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Paper in The Journal of Neuroscience

  • Ian N. Johnston, Erin D. Milligan, Julie Wieseler-Frank, Matthew G. Frank, Varlin Zapata, Jay Campisi, Stephen Langer, David Martin, Paula Green, M. Fleshner, Leslie Leinwand, Steven F. Maier and Linda R. Watkins (2004). A Role for proinflammatory cytokines and fractalkine in analgesia, tolerance, and subsequent pain facilitation induced by chronic intrathecal morphine. The Journal of Neuroscience, 24(33):7353-7365.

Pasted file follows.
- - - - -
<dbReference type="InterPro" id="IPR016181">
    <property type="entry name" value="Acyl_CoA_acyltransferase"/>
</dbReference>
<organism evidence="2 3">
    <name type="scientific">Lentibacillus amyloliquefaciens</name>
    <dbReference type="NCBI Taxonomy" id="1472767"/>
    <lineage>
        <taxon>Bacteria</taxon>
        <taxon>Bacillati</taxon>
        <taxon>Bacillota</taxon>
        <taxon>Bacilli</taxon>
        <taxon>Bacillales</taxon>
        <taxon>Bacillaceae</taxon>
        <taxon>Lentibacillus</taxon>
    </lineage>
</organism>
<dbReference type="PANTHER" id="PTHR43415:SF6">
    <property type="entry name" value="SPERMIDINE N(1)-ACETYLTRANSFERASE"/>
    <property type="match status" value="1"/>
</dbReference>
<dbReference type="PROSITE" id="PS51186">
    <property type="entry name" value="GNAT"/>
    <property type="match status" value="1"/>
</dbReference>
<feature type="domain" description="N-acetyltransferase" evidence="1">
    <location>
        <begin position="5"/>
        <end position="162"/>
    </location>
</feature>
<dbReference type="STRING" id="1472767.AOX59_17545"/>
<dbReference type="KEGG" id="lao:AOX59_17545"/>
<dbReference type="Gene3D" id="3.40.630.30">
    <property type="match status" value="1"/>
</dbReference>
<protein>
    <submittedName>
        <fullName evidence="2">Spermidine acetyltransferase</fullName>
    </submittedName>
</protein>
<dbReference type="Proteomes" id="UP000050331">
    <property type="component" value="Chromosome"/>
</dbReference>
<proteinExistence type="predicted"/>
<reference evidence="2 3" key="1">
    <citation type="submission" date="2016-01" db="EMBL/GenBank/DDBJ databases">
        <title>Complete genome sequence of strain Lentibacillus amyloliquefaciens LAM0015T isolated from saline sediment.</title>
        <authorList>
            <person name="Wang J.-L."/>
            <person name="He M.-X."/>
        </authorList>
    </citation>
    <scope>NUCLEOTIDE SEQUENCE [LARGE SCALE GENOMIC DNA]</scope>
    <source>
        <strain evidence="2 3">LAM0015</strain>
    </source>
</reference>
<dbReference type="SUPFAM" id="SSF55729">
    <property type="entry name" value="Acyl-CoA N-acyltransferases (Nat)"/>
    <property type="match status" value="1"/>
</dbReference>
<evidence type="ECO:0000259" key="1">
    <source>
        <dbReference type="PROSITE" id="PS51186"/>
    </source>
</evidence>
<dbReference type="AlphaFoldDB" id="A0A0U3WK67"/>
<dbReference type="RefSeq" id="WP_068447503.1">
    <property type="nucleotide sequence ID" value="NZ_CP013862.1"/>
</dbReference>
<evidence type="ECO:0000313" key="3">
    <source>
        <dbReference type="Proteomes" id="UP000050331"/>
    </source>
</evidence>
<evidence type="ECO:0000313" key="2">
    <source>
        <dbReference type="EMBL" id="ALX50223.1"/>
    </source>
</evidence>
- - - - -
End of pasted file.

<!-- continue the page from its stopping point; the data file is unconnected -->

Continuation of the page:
The present experiments examined the role of spinal proinflammatory cytokines [interleukin-1_(IL-1)] and chemokines (fractalkine) in acute analgesia and in the development of analgesic tolerance, thermal hyperalgesia, and tactile allodynia in response to chronic intrathecal morphine. Chronic (5 d), but not acute (1 d), intrathecal morphine was associated with a rapid increase in proinflammatory cytokine protein and/or mRNA in dorsal spinal cord and lumbosacral CSF. To determine whether IL-1 release modulates the effects of morphine, intrathecal morphine was coadministered with intrathecal IL-1 receptor antagonist (IL-1ra). This regimen potentiated acute morphine analgesia and inhibited the development of hyperalgesia, allodynia, and analgesic tolerance. Similarly, intrathecal IL-1ra administered after the establishment of morphine tolerance reversed hyperalgesia and prevented the additional development of tolerance and allodynia. Fractalkine also appears to modulate the effects of intrathecal morphine because coadministration of morphine with intrathecal neutralizing antibody against the fractalkine receptor (CX3CR1) potentiated acute morphine analgesia and attenuated the development of tolerance, hyperalgesia, and allodynia. Fractalkine may be exerting these effects via IL-1 because fractalkine (CX3CL1) induced the release of IL-1 from acutely isolated dorsal spinal cord in vitro. Finally, gene therapy with an adenoviral vector encoding for the release of the anti-inflammatory cytokine IL-10 also potentiated acute morphine analgesia and attenuated the development of tolerance, hyperalgesia, and allodynia. Taken together, these results suggest that IL-1 and fractalkine are endogenous regulators of morphine analgesia and are involved in the increases in pain sensitivity that occur after chronic opiates.